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Title: Breaking Open The Head
Author: Daniel Pinchbeck

Review By: Mark Pesce
Reviewer's URL:
Rating: Highly Recommended
Date: Nov 2002

Daniel Pinchbeck started out as a rationalist, materialist, Neo-Freudian New Yorker, a classic intellectual - disconnected from his body, and pessimistic about the possibilities of culture. Then (researching a magazine story) he went to Gabon to take Iboga and become one of the Bwiti, an "initiate of the mysteries". What follows is a rip-roaring good yarn as he heads into the jungles of the Amazon to take ayahuasca with the natives, to Burning Man in search of modern psychedelic culture, and into his New York apartment, which becomes infested with glamorously evil beings following a DPT experiment - which he explains in a hilarious chapter titled "Not For Human Consumption". By the end of his journey, Pinchbeck has broken open his own head, lost the predjudices of modernity, and opened himself to a more numinous experience of being.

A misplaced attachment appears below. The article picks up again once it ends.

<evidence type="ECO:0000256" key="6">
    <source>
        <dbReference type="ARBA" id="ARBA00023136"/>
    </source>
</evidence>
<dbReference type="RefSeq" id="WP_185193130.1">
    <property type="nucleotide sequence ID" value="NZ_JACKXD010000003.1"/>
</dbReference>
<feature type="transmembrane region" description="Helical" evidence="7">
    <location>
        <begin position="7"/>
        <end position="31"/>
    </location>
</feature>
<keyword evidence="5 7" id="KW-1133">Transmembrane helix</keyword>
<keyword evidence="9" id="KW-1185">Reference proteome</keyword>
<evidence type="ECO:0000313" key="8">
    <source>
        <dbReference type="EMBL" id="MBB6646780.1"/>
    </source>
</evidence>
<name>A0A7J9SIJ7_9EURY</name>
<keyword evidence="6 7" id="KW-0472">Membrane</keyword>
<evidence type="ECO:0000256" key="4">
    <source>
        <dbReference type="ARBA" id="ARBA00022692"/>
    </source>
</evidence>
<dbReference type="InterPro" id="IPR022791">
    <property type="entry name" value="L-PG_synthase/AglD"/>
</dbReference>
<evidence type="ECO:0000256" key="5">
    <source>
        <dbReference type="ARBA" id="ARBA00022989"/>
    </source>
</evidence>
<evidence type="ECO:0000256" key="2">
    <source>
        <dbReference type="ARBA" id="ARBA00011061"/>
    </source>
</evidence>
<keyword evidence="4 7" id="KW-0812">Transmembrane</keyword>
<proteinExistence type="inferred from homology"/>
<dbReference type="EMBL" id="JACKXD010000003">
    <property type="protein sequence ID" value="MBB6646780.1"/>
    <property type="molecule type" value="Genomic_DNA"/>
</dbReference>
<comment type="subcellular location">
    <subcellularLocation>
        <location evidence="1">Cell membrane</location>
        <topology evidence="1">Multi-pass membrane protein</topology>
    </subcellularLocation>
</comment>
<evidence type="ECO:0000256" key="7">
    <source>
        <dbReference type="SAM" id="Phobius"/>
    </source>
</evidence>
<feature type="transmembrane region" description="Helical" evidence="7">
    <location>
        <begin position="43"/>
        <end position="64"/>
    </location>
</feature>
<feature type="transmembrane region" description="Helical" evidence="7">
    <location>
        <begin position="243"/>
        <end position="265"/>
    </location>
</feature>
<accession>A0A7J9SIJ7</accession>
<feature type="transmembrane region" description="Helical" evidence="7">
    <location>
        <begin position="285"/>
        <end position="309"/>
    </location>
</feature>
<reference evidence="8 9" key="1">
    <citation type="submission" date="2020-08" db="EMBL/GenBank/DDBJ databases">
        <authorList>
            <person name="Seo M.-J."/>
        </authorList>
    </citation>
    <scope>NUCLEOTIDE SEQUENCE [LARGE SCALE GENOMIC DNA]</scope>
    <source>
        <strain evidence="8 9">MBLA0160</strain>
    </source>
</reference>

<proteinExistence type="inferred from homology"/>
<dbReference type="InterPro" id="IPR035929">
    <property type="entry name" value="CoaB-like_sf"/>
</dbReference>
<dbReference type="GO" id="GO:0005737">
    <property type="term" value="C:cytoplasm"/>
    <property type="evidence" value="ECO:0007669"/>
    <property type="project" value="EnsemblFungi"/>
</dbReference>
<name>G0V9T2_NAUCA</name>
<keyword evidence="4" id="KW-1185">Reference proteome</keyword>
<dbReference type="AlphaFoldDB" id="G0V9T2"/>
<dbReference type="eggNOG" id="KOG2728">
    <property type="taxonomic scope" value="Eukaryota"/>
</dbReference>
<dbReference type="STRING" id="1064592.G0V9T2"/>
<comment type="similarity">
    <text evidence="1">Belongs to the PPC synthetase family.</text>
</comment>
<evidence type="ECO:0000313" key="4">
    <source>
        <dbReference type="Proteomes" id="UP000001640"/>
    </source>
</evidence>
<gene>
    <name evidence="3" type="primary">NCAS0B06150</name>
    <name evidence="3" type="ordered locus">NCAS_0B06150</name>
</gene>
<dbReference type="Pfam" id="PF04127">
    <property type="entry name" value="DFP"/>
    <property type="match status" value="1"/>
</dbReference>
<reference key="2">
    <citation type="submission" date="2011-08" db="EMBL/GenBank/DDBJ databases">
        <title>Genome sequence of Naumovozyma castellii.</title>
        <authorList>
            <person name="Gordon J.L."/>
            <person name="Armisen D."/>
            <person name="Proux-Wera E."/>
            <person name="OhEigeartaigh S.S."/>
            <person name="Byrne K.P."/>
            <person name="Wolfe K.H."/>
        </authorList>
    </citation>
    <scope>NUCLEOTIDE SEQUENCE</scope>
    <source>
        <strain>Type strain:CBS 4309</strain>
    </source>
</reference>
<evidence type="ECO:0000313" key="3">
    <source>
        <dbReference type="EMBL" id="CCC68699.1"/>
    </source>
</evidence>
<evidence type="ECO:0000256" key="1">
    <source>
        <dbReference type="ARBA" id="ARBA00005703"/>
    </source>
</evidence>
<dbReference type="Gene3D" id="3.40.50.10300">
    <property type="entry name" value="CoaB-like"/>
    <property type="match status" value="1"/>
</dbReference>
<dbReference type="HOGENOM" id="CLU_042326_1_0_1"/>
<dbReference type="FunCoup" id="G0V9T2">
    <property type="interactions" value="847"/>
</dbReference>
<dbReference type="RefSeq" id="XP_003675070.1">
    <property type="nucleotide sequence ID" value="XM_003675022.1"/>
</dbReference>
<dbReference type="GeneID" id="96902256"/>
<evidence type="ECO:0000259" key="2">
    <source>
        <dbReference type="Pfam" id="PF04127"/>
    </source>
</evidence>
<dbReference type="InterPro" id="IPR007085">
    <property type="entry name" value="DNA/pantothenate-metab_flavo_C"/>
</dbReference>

Not since "The Doors of Perception" has one book so accurately and beautifully described the transformative nature of the psychedelic experience. Pinchbeck alternates between personal journey and cultural history, spinning a thread which connects all of us - psychonauts, policy makers and just plain folks - to something greater than ourselves, a universe of possibilities which, by the end of the text, Pinchbeck has been forced to admit must exist.

Highly recommended.

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